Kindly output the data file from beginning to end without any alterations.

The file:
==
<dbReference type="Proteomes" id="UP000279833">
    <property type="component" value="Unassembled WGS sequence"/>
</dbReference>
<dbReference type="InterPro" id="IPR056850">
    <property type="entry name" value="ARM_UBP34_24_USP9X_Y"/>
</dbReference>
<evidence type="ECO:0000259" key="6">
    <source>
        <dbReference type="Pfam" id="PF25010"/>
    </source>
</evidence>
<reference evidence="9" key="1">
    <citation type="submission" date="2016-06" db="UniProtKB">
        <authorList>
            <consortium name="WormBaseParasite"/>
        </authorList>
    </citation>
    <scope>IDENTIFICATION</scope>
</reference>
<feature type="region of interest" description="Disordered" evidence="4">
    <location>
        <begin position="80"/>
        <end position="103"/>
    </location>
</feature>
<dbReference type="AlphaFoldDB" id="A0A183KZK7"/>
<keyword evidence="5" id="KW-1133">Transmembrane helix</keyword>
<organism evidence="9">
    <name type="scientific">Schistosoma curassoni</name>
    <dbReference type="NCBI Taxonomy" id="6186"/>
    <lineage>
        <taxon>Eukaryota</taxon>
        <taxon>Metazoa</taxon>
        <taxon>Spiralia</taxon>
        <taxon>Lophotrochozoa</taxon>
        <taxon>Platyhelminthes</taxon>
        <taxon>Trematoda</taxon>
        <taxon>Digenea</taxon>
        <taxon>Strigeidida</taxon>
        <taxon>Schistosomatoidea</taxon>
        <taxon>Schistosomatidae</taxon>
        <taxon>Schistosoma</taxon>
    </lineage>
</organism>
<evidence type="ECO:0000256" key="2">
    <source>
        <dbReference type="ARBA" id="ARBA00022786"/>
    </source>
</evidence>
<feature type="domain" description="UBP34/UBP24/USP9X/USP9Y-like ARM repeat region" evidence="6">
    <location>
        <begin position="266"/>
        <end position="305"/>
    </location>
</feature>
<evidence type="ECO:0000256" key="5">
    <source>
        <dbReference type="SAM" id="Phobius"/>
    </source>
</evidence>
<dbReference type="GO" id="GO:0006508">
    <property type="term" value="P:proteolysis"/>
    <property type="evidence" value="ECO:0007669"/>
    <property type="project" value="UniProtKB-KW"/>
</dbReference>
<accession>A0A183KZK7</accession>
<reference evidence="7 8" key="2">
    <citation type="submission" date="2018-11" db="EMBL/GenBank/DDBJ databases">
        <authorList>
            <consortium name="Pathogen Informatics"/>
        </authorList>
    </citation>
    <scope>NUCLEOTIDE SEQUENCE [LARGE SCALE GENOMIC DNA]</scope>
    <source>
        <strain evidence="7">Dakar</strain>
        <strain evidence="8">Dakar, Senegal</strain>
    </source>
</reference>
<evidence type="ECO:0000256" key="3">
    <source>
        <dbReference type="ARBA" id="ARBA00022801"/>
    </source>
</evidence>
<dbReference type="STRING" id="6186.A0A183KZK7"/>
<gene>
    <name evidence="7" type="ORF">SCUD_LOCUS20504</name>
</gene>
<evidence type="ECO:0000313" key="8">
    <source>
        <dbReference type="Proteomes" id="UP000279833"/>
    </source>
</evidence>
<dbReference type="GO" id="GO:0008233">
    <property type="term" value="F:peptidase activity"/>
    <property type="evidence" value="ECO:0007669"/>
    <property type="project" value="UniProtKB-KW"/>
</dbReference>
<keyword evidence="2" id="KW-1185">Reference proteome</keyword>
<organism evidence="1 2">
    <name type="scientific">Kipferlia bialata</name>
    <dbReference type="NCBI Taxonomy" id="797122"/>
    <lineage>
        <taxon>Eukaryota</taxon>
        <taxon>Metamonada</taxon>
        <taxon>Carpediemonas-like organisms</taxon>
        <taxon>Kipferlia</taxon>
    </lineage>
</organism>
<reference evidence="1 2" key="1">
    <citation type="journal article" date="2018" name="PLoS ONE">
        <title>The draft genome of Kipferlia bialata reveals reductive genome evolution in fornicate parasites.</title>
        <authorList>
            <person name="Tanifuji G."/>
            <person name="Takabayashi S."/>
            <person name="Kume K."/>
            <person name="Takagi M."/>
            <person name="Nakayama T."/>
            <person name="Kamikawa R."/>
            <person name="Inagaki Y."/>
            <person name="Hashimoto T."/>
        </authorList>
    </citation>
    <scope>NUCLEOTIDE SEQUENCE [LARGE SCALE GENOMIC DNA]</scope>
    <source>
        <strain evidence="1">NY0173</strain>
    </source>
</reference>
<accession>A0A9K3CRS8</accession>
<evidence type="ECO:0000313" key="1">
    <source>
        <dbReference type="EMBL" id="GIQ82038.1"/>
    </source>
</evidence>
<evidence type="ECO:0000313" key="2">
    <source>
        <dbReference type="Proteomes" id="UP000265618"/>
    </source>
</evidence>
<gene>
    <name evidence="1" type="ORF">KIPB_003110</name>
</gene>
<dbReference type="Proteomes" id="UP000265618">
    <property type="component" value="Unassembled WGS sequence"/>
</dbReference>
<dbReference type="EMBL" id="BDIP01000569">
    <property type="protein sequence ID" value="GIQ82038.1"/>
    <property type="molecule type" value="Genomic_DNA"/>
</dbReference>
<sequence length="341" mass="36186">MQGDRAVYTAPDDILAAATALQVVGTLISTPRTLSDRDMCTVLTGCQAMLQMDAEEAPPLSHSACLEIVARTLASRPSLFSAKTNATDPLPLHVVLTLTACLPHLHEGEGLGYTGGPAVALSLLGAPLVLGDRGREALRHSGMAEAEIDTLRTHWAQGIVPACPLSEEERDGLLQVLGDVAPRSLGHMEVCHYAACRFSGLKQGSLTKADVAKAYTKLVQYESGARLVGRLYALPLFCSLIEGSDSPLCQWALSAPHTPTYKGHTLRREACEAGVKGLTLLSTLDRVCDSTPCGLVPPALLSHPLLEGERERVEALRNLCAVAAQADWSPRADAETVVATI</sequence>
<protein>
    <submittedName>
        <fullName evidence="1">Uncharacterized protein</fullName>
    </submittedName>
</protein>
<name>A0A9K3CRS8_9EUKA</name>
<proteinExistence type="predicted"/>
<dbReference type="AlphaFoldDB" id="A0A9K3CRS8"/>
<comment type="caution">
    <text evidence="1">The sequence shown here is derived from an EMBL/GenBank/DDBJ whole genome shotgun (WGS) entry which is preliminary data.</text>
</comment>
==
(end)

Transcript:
<dbReference type="Proteomes" id="UP000279833">
    <property type="component" value="Unassembled WGS sequence"/>
</dbReference>
<dbReference type="InterPro" id="IPR056850">
    <property type="entry name" value="ARM_UBP34_24_USP9X_Y"/>
</dbReference>
<evidence type="ECO:0000259" key="6">
    <source>
        <dbReference type="Pfam" id="PF25010"/>
    </source>
</evidence>
<reference evidence="9" key="1">
    <citation type="submission" date="2016-06" db="UniProtKB">
        <authorList>
            <consortium name="WormBaseParasite"/>
        </authorList>
    </citation>
    <scope>IDENTIFICATION</scope>
</reference>
<feature type="region of interest" description="Disordered" evidence="4">
    <location>
        <begin position="80"/>
        <end position="103"/>
    </location>
</feature>
<dbReference type="AlphaFoldDB" id="A0A183KZK7"/>
<keyword evidence="5" id="KW-1133">Transmembrane helix</keyword>
<organism evidence="9">
    <name type="scientific">Schistosoma curassoni</name>
    <dbReference type="NCBI Taxonomy" id="6186"/>
    <lineage>
        <taxon>Eukaryota</taxon>
        <taxon>Metazoa</taxon>
        <taxon>Spiralia</taxon>
        <taxon>Lophotrochozoa</taxon>
        <taxon>Platyhelminthes</taxon>
        <taxon>Trematoda</taxon>
        <taxon>Digenea</taxon>
        <taxon>Strigeidida</taxon>
        <taxon>Schistosomatoidea</taxon>
        <taxon>Schistosomatidae</taxon>
        <taxon>Schistosoma</taxon>
    </lineage>
</organism>
<evidence type="ECO:0000256" key="2">
    <source>
        <dbReference type="ARBA" id="ARBA00022786"/>
    </source>
</evidence>
<feature type="domain" description="UBP34/UBP24/USP9X/USP9Y-like ARM repeat region" evidence="6">
    <location>
        <begin position="266"/>
        <end position="305"/>
    </location>
</feature>
<evidence type="ECO:0000256" key="5">
    <source>
        <dbReference type="SAM" id="Phobius"/>
    </source>
</evidence>
<dbReference type="GO" id="GO:0006508">
    <property type="term" value="P:proteolysis"/>
    <property type="evidence" value="ECO:0007669"/>
    <property type="project" value="UniProtKB-KW"/>
</dbReference>
<accession>A0A183KZK7</accession>
<reference evidence="7 8" key="2">
    <citation type="submission" date="2018-11" db="EMBL/GenBank/DDBJ databases">
        <authorList>
            <consortium name="Pathogen Informatics"/>
        </authorList>
    </citation>
    <scope>NUCLEOTIDE SEQUENCE [LARGE SCALE GENOMIC DNA]</scope>
    <source>
        <strain evidence="7">Dakar</strain>
        <strain evidence="8">Dakar, Senegal</strain>
    </source>
</reference>
<evidence type="ECO:0000256" key="3">
    <source>
        <dbReference type="ARBA" id="ARBA00022801"/>
    </source>
</evidence>
<dbReference type="STRING" id="6186.A0A183KZK7"/>
<gene>
    <name evidence="7" type="ORF">SCUD_LOCUS20504</name>
</gene>
<evidence type="ECO:0000313" key="8">
    <source>
        <dbReference type="Proteomes" id="UP000279833"/>
    </source>
</evidence>
<dbReference type="GO" id="GO:0008233">
    <property type="term" value="F:peptidase activity"/>
    <property type="evidence" value="ECO:0007669"/>
    <property type="project" value="UniProtKB-KW"/>
</dbReference>
<keyword evidence="2" id="KW-1185">Reference proteome</keyword>
<organism evidence="1 2">
    <name type="scientific">Kipferlia bialata</name>
    <dbReference type="NCBI Taxonomy" id="797122"/>
    <lineage>
        <taxon>Eukaryota</taxon>
        <taxon>Metamonada</taxon>
        <taxon>Carpediemonas-like organisms</taxon>
        <taxon>Kipferlia</taxon>
    </lineage>
</organism>
<reference evidence="1 2" key="1">
    <citation type="journal article" date="2018" name="PLoS ONE">
        <title>The draft genome of Kipferlia bialata reveals reductive genome evolution in fornicate parasites.</title>
        <authorList>
            <person name="Tanifuji G."/>
            <person name="Takabayashi S."/>
            <person name="Kume K."/>
            <person name="Takagi M."/>
            <person name="Nakayama T."/>
            <person name="Kamikawa R."/>
            <person name="Inagaki Y."/>
            <person name="Hashimoto T."/>
        </authorList>
    </citation>
    <scope>NUCLEOTIDE SEQUENCE [LARGE SCALE GENOMIC DNA]</scope>
    <source>
        <strain evidence="1">NY0173</strain>
    </source>
</reference>
<accession>A0A9K3CRS8</accession>
<evidence type="ECO:0000313" key="1">
    <source>
        <dbReference type="EMBL" id="GIQ82038.1"/>
    </source>
</evidence>
<evidence type="ECO:0000313" key="2">
    <source>
        <dbReference type="Proteomes" id="UP000265618"/>
    </source>
</evidence>
<gene>
    <name evidence="1" type="ORF">KIPB_003110</name>
</gene>
<dbReference type="Proteomes" id="UP000265618">
    <property type="component" value="Unassembled WGS sequence"/>
</dbReference>
<dbReference type="EMBL" id="BDIP01000569">
    <property type="protein sequence ID" value="GIQ82038.1"/>
    <property type="molecule type" value="Genomic_DNA"/>
</dbReference>
<sequence length="341" mass="36186">MQGDRAVYTAPDDILAAATALQVVGTLISTPRTLSDRDMCTVLTGCQAMLQMDAEEAPPLSHSACLEIVARTLASRPSLFSAKTNATDPLPLHVVLTLTACLPHLHEGEGLGYTGGPAVALSLLGAPLVLGDRGREALRHSGMAEAEIDTLRTHWAQGIVPACPLSEEERDGLLQVLGDVAPRSLGHMEVCHYAACRFSGLKQGSLTKADVAKAYTKLVQYESGARLVGRLYALPLFCSLIEGSDSPLCQWALSAPHTPTYKGHTLRREACEAGVKGLTLLSTLDRVCDSTPCGLVPPALLSHPLLEGERERVEALRNLCAVAAQADWSPRADAETVVATI</sequence>
<protein>
    <submittedName>
        <fullName evidence="1">Uncharacterized protein</fullName>
    </submittedName>
</protein>
<name>A0A9K3CRS8_9EUKA</name>
<proteinExistence type="predicted"/>
<dbReference type="AlphaFoldDB" id="A0A9K3CRS8"/>
<comment type="caution">
    <text evidence="1">The sequence shown here is derived from an EMBL/GenBank/DDBJ whole genome shotgun (WGS) entry which is preliminary data.</text>
</comment>